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Friday, April 28, 2017

Alden Elementary, Duxbury -- April 28

42° 02' 48"N
70° 40' 49"W
(Center of the stage at the Duxbury Performing Arts Center)
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Also, compare today's coordinates to those of your own home, family members, and other EarthView outings, near and far! 

Alden School students walked through their school to the Duxbury
Performance Arts Center, where EarthView was on stage for the day!
Many thanks to the Alden PTO and to PAC director Tony Kelso.
Duxbury's Landscapes -- from the Duxbury town web site
EarthView has been in many towns near Duxbury in the past, but the Alden Elementary visit is our visit to Duxbury itself. The map below shows a purple pin for each school visit in the area. Click on EarthView Experience to see all of the places EarthView has traveled.

Members of the EarthView team have good friends in Duxbury, from whom we know that the Duxbury Beach is something of which people in the town are quite proud. It is home to migratory birds that require special care, and an entire organization exists to protect and promote the beaches of Duxbury.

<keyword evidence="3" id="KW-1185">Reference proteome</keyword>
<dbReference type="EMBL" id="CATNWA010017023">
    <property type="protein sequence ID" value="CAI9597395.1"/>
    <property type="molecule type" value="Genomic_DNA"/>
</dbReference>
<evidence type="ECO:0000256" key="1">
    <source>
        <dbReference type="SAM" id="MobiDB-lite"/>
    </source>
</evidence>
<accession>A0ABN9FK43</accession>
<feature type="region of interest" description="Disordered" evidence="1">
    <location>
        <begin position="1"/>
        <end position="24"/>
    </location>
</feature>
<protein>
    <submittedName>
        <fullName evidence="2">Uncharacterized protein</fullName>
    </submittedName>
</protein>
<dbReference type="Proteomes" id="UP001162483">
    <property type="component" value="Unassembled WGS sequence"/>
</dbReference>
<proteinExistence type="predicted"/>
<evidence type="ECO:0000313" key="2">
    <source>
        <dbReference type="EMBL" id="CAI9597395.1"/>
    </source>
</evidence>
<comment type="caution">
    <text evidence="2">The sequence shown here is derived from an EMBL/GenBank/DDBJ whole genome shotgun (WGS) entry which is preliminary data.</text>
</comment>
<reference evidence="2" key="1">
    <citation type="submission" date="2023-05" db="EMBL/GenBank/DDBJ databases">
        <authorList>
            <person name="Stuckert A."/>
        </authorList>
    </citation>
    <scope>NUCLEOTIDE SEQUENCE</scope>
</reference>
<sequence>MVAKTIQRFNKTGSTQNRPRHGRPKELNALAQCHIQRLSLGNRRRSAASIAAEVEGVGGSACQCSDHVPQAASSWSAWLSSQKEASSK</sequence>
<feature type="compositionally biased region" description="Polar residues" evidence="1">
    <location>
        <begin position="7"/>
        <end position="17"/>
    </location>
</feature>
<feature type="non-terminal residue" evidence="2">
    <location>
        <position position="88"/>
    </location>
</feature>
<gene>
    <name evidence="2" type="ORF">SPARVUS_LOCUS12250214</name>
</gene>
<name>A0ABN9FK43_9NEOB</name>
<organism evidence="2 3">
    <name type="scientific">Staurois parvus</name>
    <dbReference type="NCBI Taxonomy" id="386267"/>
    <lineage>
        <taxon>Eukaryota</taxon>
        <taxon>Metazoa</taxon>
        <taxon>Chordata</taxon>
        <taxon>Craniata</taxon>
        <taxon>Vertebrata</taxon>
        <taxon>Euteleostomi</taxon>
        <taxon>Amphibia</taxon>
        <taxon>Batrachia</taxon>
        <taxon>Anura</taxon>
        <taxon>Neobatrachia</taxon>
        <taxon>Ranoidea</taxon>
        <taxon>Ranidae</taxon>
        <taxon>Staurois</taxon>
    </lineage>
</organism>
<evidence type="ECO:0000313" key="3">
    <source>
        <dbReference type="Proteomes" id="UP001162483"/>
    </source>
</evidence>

Our visit took place on Maryland Day -- the anniversary of Maryland's admission to the Union (becoming one of the United States) on April 28, 1788.
Dr. Hayes-Boh celebrating Maryland's day to shine!
Dr. Hayes-Bohanan and his wife Pamela (a BSU librarian) spent the year 2010 recognizing each of the United States on the anniversary of its admission. We read books, watched movies, and prepared food for each celebration. Maryland Day was a special celebration, because it is where they were married on May 9, 1987.

People from Maryland tend to be very proud of its flag, which is based on the heraldry of two families -- Baltimore and Calvert -- that helped to found the British colony that eventually became the state. Many Marylanders are also passionate about the Maryland blue crab, which grows in the Chesapeake Bay. The flag and the food are combined in a magnetic decal on Dr. Hayes-Bohanan's car that celebrates Maryland.
This is something people all over the world do -- sharing symbols that represent the sense of place of their home town or region. What are some examples of sense of place in your own town or in places that are important to your family? Examples could be foods, sports teams, landmarks, or many other features.